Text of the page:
“Located on a private, protected cove of Great Moose Lake, the camp property extends for a mile and a half along the shores of this beautiful eight mile lake. Two picturesque fishing streams wind through the property, and a small private lake lies completely within its confines. The entire holding comprises nearly a thousand acres of unspoiled fields and woodland.” 

(From the first brochure written by Bill Trauth for Wild Goose Camp for Boys)

Camp Counselor Frank Jones playing the piano for a sing-a-long in the Castle Harmony Library

In the Fall of 1955, former New York school teacher William E. Trauth, Sr and his wife Lorna purchased the Castle Harmony property and opened the Wild Goose Camp for Boys at the former Wild Goose Club compound the following year on June 27, 1956. Bill would inherit the famous former Wild Goose Club head title as “The Commodore” as known to the hundreds of boys who attended the camp over the following decades.

Numerous old photos and items which had been left behind by Wild Goose Club Members, were recognized as important historical pieces by the Trauths when they bought the property from Mr. & Mrs. Edward Haywood. The Haywoods had preserved everything they could at Castle Harmony for some 2 decades after the club disbanded. We are eternally grateful to the Hayward Family for caring for these wonderful photos and passing them along to the Trauth Family who in turn graciously shared them so this incredible story may be told to all.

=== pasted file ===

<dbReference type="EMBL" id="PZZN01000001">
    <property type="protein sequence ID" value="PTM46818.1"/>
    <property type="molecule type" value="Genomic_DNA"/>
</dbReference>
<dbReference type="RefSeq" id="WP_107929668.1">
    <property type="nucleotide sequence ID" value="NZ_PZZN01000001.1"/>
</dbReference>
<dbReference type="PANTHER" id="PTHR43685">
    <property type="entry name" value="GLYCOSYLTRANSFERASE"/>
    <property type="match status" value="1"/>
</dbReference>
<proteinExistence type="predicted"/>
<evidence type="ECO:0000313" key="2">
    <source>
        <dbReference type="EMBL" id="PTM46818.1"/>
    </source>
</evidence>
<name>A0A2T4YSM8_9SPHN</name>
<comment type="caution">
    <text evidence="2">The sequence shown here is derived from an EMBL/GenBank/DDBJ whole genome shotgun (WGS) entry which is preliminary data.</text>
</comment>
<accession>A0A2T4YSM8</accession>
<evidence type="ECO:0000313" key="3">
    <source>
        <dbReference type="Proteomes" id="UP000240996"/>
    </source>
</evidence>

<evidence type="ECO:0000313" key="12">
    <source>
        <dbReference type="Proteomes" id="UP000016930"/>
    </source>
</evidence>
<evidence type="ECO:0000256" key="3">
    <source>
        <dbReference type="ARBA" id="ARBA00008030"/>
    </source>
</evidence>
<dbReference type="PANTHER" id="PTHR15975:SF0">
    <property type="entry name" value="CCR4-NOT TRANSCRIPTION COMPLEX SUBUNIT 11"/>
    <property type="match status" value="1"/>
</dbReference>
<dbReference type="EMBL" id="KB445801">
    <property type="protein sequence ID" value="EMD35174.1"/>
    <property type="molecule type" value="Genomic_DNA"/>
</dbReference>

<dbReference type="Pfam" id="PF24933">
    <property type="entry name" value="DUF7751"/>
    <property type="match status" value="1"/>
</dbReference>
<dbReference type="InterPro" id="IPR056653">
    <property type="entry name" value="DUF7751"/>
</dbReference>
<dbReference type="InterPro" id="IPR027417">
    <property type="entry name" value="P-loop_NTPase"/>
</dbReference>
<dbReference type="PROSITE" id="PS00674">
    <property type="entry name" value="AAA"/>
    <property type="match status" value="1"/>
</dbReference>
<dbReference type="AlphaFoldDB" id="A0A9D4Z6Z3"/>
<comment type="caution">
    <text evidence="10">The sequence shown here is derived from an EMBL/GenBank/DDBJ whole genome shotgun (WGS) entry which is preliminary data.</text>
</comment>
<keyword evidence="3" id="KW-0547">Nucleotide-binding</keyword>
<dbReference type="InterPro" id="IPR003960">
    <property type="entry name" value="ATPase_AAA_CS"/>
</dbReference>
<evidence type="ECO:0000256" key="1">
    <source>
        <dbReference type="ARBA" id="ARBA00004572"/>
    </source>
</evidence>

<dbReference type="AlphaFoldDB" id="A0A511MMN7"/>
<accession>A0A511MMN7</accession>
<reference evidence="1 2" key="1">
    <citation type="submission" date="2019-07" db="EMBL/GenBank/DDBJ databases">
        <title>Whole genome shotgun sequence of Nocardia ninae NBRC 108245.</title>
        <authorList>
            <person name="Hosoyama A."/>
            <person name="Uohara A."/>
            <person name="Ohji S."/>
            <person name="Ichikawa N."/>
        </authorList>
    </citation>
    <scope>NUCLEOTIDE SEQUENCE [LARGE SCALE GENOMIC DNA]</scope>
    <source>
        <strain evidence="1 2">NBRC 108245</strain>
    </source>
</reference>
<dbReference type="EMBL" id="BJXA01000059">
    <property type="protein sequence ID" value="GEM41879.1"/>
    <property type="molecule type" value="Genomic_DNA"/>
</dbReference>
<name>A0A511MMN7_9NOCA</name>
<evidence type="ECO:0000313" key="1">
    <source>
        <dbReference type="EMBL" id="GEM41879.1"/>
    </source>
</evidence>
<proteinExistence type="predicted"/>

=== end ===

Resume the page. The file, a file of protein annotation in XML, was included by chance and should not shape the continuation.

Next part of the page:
Lorna Trauth put her story of Wild Goose Camp for Boys in writing with many details and stories of the camp’s history over the years.

Wild Goose Camp for Boys

By Lorna Trauth (Abridged by Annette Veelenturf)

“Bill and I purchased the Wild Goose Club in 1955, after many fruitless attempts to find a suitable site for a boy’s camp. There was an indescribable magic to the place, which remains to this day. Bill, who was on the faculty of The Buckley School in New York City, had the summers off. We had spent thirteen summers working at other camps in New Hampshire, New York and Pennsylvania and had dreamt of founding our own camp and spent every free moment looking for a suitable site we could afford.

We tramped through thick woods, across open fields, up mountains and along soggy river banks to see various eastern states seeking our dream place, but met with disappointment at every turn. Sometimes, a railroad or heavily traveled road wound around or through the property and other times the Real Estate Agent’s promise of a “Scenic Lake” turned out to be a muddy pond or the “Well Constructed Main Lodge” but a tumbledown building fit only for rodents and bats.